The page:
Thursday, June 24, 2010

Why I consider myself a skeptic, rather than atheist, activist

Last weekend, the Danish Atheist Society (Ateistisk Selskab) and Atheist Alliance International hosted an atheist conference, Gods & Politics, in Copenhagen.

I went there, together with a bunch of pharyngulites (people who comment at the Pharyngula blog), and had an informative and all-round great time.

Still, the conference reminded me of why I consider myself a skeptic, rather than an atheist. Or rather, why I focus on skepticism rather than atheism these days.

The reason for this is that being an atheist is not evidence of rationality.

During the conference I ran into both global warming deniers and 9/11-truthers, and even got accused of being dogmatic by the later, when I said that his claims were moronic.

Well, if maintaining a rational view on things is dogmatic, then I'd be happy to be so.

Skepticism on the other hand, requires rationality - otherwise it's denialism (denial of things, in spite of evidence).

As an atheistic skeptic, I will fight many of the same battles as atheist activists, since these battles are also skeptic battles, and I think that skeptics and atheists could and should work together to make the world move towards a more rational place. I just also think that many atheists can be harmful to the skeptical movement (Bill Maher is a good example of this), and I equally consider them a hindrance for a rational world.

In other words, if you're an atheist, I will work together with you, but I don't necessarily think that we're allies, just because we both don't believe in gods.

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Blogger Andrew said...

Yes. Rationality is the issue. Which is why I, too, am not fully comfortable with the atheist label. "No gods" is simply one conclusion I have reached. It could change (were the evidence to), and it isn't the only or biggest issue in my life. Additionally, the label certainly does a poor job defining my positive attributes.
Yet, when it comes to the political realm, it's a thumbnail, like liberal/democrat, that provides a quickie sketch and perhaps "vote" of where I stand.

June 24, 2010 1:53 PM  
Blogger =^skeptic cat^= said...

When you're right your're right. There are some really loony atheists out there. I've had similar or worse experiences myself more times than I can count.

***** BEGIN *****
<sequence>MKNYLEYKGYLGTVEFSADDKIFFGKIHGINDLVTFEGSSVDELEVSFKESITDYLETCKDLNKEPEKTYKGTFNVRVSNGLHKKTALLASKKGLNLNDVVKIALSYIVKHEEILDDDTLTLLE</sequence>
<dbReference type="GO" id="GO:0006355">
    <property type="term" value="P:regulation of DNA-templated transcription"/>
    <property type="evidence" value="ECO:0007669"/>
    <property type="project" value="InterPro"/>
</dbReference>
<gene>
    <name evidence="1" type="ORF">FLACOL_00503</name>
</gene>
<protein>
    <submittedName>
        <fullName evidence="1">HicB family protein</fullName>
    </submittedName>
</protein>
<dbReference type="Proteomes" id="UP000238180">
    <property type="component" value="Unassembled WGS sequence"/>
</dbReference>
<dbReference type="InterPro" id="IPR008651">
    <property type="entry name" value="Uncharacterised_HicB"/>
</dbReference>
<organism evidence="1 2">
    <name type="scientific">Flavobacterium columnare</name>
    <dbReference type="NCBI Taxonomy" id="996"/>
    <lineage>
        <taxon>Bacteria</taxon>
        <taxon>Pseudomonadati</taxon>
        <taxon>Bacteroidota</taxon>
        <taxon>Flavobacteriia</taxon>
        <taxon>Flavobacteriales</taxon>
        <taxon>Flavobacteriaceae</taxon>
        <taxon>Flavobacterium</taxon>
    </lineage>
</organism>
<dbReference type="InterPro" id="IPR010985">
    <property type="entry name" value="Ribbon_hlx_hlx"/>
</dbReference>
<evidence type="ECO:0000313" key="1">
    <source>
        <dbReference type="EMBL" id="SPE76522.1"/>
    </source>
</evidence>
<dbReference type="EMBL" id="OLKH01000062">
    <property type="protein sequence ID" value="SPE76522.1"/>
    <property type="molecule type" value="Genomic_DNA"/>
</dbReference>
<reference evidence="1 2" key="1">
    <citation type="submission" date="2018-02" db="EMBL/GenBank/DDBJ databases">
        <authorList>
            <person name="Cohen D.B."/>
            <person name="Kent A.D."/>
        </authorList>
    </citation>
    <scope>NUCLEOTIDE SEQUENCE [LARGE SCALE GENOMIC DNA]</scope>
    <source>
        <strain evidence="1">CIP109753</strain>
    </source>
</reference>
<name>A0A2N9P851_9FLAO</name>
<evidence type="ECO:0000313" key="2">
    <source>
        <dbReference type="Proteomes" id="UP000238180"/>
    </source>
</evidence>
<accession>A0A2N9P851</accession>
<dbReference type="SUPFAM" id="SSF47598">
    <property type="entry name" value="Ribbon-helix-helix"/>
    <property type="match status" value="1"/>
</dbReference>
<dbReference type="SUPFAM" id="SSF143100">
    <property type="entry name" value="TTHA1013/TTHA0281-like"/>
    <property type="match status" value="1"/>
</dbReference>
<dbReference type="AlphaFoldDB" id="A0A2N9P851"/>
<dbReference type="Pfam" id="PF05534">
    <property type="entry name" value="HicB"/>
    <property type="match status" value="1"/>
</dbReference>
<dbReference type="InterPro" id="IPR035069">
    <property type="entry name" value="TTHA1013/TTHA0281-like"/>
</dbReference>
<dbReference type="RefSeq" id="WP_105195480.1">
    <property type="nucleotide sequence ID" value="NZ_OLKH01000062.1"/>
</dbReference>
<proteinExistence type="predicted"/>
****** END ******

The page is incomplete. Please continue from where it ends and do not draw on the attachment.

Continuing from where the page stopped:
I will say, however, that for every 9/11 conspiracy theorist or what-have-you that I have met mingling among secular activists I can point to probably 4 or more really thoughtful atheists who understand the importance of rationality.

It is very easy to confuse tributary streams for the main current of thought in these situations just because those irrational atheists do kind of stick out like a sore thumb at a conference supposedly devoted to rational thinking.

June 24, 2010 3:08 PM  
Blogger Kristjan Wager said...

It's true that there are many thoughtful atheists out there (though I tend to believe you overestimate their ratio), but it doesn't change the fact that being an atheist is not something one has to rationalize oneself into, so it's no evidence of rationality.

June 24, 2010 3:13 PM  
Anonymous Jadehawk said...

yeah well, it looks like, to be precise and accurately understood, you have to say "skeptic atheist", or "atheist skeptic", since unfortunately these things don't overlap nearly as much as one would think they should.

June 26, 2010 6:56 PM  
Anonymous DataJack said...

I completely agree with you, and I think it is because there are many roads to atheism - The rational road, which I think most of us drive; and the assorted irrational roads, like the rebel road, which many collage kids and goth-types drive, or the "betrayed" road, for those who were counting on god for the heavy lifting, and didn't get it.

June 28, 2010 2:20 PM  
Blogger Letters to Skeptics said...

I want to invite you to my own blog,
I appreciate your thoughts and words. Although I represent another view, I appreciate those who are able to express opposing viewpoints.

December 08, 2010 11:00 PM  

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